‘Australia’s Oldest Outlaw’ Dr Syme on the Pitfalls of Victoria’s Euthanasia Law

Rodney Syme. Source: The Guardian


Victoria will become the first state in Australia to legalise voluntary assisted dying in July 2019.

Dr Rodney Syme, retired Urologist and Vice President of ‘Dying with Dignity Victoria’ has been a pivotal figure head in the historical legislation. Advocating for euthanasia for 30 years in Victoria, he says he is proud of the new legislation but recognises flaws in the act, which will be reviewed in 5 years.

Dr Syme says that few people who are given access to the law will use it, rather it will encourage doctors and patients to have an open dialogue and give dying people autonomy over the end of their life. He says good communication and support will alleviate the patient’s fear and the psychological and existential suffering about death.  

Dr Syme has counselled over 2,000 patients and has openly admitted to assisting patients with terminal illness end their own lives.

In the U.S state of Oregon where voluntary assisted dying has been legal since 1997 around 30% of patients who are given life ending drugs don’t use them.

Appearing on Andrew Denton’s podcast “Better Off Dead”, Denton referred to Dr Syme as ‘Australia’s oldest outlaw’.

Having been interviewed several times by the police, Dr Syme says he became aware the law around euthanasia was vague and he was able to slowly and carefully push boundaries.

“At first I was scared stiff, it was a very spontaneous and naive action. In 1996 I was involved with a patient and helped them with medication.”

“Because I spoke out about things more and more people came and sought my advice, who I couldn’t in all conscience (turn away), but I was very worried and concerned for a long time until I gradually realised that the prosecutorial authorities were not interested in prosecuting unless somebody made a complaint.” Dr Syme said.

The Victorian Voluntary Assisted Dying Act states that a person must be suffering from unbearable pain, terminally ill with a life expectancy of 6 months or less, of sound mind, assessed by two senior doctors of the medical fellows under stringent criteria and making persistent decisions to end their life.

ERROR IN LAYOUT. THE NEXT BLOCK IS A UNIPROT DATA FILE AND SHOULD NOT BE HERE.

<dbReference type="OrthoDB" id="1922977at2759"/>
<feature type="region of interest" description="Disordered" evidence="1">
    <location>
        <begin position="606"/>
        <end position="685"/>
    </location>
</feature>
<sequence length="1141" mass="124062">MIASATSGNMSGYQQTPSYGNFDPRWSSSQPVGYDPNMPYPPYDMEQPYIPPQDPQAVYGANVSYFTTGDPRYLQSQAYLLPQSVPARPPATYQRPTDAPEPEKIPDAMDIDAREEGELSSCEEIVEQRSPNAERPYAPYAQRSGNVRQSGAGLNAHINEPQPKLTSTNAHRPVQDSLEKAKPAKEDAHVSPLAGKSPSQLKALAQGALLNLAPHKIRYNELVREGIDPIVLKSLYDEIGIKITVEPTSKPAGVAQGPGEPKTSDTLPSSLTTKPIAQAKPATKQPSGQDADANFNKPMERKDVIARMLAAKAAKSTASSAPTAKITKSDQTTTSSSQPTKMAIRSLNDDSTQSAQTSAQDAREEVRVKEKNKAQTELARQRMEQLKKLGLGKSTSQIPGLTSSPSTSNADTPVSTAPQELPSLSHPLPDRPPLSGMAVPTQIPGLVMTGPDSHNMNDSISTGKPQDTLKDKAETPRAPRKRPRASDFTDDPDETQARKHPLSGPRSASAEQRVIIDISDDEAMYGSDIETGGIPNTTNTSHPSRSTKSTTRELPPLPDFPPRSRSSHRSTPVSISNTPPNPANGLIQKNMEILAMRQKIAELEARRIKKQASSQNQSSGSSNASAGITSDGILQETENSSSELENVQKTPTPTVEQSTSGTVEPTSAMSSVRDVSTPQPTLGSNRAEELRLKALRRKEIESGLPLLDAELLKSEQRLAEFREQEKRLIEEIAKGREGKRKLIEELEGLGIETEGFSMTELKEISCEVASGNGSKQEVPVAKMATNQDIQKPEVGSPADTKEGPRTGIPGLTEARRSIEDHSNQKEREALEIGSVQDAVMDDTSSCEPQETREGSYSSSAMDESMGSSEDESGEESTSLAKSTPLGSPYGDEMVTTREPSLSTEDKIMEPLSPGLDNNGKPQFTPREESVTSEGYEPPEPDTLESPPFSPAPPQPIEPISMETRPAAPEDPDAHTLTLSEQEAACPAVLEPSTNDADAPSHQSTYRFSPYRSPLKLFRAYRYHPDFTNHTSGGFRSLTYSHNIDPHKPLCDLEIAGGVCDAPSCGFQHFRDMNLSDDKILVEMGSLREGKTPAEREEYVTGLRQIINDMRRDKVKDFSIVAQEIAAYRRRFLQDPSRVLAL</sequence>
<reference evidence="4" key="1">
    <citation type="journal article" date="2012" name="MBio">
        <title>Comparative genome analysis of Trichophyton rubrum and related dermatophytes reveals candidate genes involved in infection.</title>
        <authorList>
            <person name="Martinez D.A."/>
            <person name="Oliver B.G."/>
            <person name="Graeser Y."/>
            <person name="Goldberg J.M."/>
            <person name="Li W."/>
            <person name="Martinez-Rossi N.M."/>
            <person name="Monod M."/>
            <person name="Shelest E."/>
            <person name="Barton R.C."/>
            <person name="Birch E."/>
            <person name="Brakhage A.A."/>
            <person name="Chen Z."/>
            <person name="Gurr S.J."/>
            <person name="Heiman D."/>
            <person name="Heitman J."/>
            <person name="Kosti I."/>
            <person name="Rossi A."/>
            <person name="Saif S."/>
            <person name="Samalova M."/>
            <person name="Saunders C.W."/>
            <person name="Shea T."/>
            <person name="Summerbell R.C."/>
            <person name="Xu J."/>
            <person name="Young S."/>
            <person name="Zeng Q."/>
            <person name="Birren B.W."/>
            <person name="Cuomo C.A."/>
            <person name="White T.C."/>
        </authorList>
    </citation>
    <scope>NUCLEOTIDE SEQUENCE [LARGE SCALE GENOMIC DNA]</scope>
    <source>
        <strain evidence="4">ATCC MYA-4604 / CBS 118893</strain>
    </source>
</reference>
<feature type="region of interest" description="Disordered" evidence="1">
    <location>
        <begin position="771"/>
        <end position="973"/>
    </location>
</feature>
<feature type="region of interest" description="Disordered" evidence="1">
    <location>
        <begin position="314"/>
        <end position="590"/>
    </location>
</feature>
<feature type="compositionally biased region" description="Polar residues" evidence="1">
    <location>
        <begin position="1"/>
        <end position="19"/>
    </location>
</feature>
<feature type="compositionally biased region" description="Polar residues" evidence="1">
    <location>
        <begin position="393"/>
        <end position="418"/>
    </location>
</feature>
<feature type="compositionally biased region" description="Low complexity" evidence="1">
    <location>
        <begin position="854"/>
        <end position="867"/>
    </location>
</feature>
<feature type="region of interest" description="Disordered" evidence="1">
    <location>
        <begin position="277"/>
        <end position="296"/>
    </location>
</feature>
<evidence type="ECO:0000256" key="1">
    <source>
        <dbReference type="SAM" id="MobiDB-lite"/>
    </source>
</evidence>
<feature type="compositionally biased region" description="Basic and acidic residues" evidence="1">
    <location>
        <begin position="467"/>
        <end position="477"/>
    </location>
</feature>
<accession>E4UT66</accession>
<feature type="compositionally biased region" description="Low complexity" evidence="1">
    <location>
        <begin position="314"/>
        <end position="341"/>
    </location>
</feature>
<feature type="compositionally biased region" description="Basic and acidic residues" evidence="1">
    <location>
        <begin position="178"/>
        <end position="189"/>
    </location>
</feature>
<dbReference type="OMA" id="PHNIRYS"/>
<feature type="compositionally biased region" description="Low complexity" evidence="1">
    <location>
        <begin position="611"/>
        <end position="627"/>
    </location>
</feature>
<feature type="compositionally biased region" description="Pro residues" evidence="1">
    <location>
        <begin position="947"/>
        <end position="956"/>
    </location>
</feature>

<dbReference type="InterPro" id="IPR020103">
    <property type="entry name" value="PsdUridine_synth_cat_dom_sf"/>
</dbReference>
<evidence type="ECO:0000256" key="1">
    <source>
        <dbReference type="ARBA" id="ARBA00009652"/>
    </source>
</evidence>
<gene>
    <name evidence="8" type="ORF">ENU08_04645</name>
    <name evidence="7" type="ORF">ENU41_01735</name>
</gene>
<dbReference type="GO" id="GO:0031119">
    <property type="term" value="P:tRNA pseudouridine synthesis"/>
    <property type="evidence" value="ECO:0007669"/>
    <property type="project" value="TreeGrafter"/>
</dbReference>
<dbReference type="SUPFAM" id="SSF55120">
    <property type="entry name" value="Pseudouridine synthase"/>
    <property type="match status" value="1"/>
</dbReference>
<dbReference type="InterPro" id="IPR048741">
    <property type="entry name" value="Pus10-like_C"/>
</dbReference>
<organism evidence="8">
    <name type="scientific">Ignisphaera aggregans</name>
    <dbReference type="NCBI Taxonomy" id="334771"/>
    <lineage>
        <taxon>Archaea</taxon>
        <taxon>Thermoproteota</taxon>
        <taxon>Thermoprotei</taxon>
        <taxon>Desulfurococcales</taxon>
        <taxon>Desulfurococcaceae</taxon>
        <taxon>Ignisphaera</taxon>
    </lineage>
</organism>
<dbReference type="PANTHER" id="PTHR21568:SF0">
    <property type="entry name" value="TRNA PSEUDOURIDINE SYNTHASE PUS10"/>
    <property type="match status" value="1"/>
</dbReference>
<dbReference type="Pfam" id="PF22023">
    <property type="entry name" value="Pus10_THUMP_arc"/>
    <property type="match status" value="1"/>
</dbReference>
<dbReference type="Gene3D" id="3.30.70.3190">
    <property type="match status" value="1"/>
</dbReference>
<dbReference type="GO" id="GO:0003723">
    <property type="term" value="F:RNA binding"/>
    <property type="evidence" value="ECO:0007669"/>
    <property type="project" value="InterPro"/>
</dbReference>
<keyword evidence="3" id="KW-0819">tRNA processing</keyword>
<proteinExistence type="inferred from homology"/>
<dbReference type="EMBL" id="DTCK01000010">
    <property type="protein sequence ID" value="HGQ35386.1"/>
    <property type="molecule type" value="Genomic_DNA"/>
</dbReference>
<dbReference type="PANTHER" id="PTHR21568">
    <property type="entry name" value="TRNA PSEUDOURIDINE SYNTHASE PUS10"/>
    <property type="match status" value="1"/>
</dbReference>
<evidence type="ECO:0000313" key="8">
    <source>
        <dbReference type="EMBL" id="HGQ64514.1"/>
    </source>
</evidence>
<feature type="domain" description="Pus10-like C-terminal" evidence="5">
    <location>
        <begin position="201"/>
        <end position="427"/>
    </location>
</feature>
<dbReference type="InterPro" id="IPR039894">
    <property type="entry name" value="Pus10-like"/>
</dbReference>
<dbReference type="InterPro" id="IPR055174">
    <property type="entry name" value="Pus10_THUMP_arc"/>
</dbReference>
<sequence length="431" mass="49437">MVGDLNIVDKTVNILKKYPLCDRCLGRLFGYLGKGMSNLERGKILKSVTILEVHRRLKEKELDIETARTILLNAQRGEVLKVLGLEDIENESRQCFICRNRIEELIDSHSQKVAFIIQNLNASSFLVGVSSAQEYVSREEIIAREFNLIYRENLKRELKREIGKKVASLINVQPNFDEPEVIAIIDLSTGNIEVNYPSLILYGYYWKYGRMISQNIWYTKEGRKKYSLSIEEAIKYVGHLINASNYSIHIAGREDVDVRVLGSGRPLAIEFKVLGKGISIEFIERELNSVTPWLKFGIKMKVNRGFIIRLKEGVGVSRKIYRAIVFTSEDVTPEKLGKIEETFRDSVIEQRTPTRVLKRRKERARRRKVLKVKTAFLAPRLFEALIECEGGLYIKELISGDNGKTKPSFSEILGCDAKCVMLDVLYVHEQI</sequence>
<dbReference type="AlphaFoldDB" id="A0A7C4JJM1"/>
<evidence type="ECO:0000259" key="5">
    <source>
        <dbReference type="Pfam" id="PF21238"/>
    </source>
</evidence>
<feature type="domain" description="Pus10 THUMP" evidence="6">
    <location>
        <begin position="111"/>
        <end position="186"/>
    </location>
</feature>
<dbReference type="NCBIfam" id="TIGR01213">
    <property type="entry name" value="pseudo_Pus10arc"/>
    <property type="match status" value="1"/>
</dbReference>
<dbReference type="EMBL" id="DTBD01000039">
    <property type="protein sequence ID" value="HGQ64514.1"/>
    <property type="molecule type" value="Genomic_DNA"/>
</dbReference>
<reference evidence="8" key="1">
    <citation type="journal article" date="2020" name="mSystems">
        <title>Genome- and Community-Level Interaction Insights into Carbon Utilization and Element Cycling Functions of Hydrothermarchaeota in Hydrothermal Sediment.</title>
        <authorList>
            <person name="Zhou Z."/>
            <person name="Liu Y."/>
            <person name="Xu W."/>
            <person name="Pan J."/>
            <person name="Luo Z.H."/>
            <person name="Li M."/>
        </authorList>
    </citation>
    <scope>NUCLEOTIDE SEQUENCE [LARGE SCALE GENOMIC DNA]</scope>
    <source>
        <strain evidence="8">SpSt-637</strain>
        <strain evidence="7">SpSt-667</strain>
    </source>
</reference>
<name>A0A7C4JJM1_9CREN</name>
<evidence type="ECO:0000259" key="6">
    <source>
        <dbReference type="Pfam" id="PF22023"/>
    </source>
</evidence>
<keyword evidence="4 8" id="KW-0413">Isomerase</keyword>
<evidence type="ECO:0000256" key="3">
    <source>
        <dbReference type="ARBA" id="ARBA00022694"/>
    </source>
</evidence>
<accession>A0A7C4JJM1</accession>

Dr Syme says the parameters to qualify for voluntary assisted dying should not be around terminal illness rather the suffering the patient endures should be taken into account and that to put a time limit on the law is “wrong”.

Politicians take an “uneducated view on chronic pain”, Dr Syme said.

Australian scientist David Goodall 104, travelled to Switzerland in May this year to end his own life legally in a euthanasia clinic in the town of Basel.  

David Goodall. Source: ABC 

Goodall recently fell at home, unable to pull himself up from the floor he lay there for two days. The hospital discharged him with scratches and dehydration and found that there was nothing wrong with him.

While Goodall wasn’t diagnosed with a terminal illness Dr Syme says that someone at 104 years of age is effectively terminal due to huge degeneration of the body systems yet the medical profession doesn’t recognise the condition of old age as terminal.

“It’s absolutely appalling that somebody of his age and general infirmity should be forced by Australian society to have to make such a journey and I fully support his decision as his life is completed and by that I mean is that there is no pleasure in his life which is obvious from his statements, there’s no purpose, there is nothing more he can achieve.”

“He was very fortunate that he retained a good cognitive pass, his brain was still functioning very well but his body was physically giving up on him.” Dr Syme said.

The Catholic hospitals have made their position clear stating their institutions will refuse to assist terminal patients die including St Vincent’s hospital, which owns four hospitals in Victoria including the government funded St Vincent’s hospital in Melbourne.

While Catholic institutions are refusing to cooperate with the Voluntary Assisted Dying laws they have yet to state their action plan of what they will do if they have a terminally ill patient in their care who requests assistance to die, how they will respond and whether they will provide an alternative for the patient.

“In my view they should be putting up large signs out the front of their hospital and nurses stations saying we will not help anybody die and doctors should declare what their position is because a patient doesn’t want to be in a position of having dreadful suffering, ask their doctor and then at the last minute find out that he isn’t going to help them.” Dr Syme.

Dying with Dignity Victoria will campaign for a register for doctors for and against voluntary assisted dying so that patients wanting to have an open dialogue will have information to find a supportive doctor. They will also suggest a video consult for patients particularly those living in rural and remote areas.     


  1. I also feel very strongly about this. My mother has been ill from dementia for 18 years. Our current superb health system now means we are having to see our loved ones enduring many years of illness instead of dying relatively quickly as in the past. I would never want my family to see me or the state to pay for me suffering for over 18 years with dementia. I think it is cruel to make people endure such suffering especially if they would prefer to die with dignity on their own terms.


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